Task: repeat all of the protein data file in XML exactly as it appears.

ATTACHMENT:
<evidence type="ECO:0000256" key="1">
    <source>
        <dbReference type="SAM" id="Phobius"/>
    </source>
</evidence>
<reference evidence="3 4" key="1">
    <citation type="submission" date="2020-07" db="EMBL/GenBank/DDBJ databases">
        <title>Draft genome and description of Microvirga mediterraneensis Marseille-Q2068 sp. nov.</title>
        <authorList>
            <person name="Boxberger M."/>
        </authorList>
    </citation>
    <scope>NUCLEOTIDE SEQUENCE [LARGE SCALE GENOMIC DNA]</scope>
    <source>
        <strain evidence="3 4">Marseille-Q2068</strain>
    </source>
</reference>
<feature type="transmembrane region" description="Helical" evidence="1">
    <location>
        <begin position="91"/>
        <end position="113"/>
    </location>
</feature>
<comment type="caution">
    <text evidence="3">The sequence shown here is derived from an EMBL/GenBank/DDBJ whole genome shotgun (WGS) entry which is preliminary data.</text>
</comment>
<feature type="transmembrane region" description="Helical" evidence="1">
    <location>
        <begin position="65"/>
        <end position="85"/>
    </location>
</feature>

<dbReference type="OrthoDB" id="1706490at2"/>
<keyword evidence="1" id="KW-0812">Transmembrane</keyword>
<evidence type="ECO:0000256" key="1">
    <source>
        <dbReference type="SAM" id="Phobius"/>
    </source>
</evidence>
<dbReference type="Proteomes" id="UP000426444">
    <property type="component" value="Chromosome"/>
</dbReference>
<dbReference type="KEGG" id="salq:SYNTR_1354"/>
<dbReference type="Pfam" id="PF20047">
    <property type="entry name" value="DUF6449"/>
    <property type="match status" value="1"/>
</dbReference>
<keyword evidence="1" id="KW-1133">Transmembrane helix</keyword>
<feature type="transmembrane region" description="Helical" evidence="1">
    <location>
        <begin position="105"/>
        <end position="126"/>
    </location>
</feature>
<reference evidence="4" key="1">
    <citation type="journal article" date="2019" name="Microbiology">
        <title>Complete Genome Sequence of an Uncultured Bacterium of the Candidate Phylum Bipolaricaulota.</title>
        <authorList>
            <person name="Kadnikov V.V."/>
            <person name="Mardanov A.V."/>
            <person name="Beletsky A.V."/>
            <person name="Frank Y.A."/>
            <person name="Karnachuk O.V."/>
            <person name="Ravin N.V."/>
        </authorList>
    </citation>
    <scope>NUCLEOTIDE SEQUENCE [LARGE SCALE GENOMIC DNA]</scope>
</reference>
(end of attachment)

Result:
<evidence type="ECO:0000256" key="1">
    <source>
        <dbReference type="SAM" id="Phobius"/>
    </source>
</evidence>
<reference evidence="3 4" key="1">
    <citation type="submission" date="2020-07" db="EMBL/GenBank/DDBJ databases">
        <title>Draft genome and description of Microvirga mediterraneensis Marseille-Q2068 sp. nov.</title>
        <authorList>
            <person name="Boxberger M."/>
        </authorList>
    </citation>
    <scope>NUCLEOTIDE SEQUENCE [LARGE SCALE GENOMIC DNA]</scope>
    <source>
        <strain evidence="3 4">Marseille-Q2068</strain>
    </source>
</reference>
<feature type="transmembrane region" description="Helical" evidence="1">
    <location>
        <begin position="91"/>
        <end position="113"/>
    </location>
</feature>
<comment type="caution">
    <text evidence="3">The sequence shown here is derived from an EMBL/GenBank/DDBJ whole genome shotgun (WGS) entry which is preliminary data.</text>
</comment>
<feature type="transmembrane region" description="Helical" evidence="1">
    <location>
        <begin position="65"/>
        <end position="85"/>
    </location>
</feature>

<dbReference type="OrthoDB" id="1706490at2"/>
<keyword evidence="1" id="KW-0812">Transmembrane</keyword>
<evidence type="ECO:0000256" key="1">
    <source>
        <dbReference type="SAM" id="Phobius"/>
    </source>
</evidence>
<dbReference type="Proteomes" id="UP000426444">
    <property type="component" value="Chromosome"/>
</dbReference>
<dbReference type="KEGG" id="salq:SYNTR_1354"/>
<dbReference type="Pfam" id="PF20047">
    <property type="entry name" value="DUF6449"/>
    <property type="match status" value="1"/>
</dbReference>
<keyword evidence="1" id="KW-1133">Transmembrane helix</keyword>
<feature type="transmembrane region" description="Helical" evidence="1">
    <location>
        <begin position="105"/>
        <end position="126"/>
    </location>
</feature>
<reference evidence="4" key="1">
    <citation type="journal article" date="2019" name="Microbiology">
        <title>Complete Genome Sequence of an Uncultured Bacterium of the Candidate Phylum Bipolaricaulota.</title>
        <authorList>
            <person name="Kadnikov V.V."/>
            <person name="Mardanov A.V."/>
            <person name="Beletsky A.V."/>
            <person name="Frank Y.A."/>
            <person name="Karnachuk O.V."/>
            <person name="Ravin N.V."/>
        </authorList>
    </citation>
    <scope>NUCLEOTIDE SEQUENCE [LARGE SCALE GENOMIC DNA]</scope>
</reference>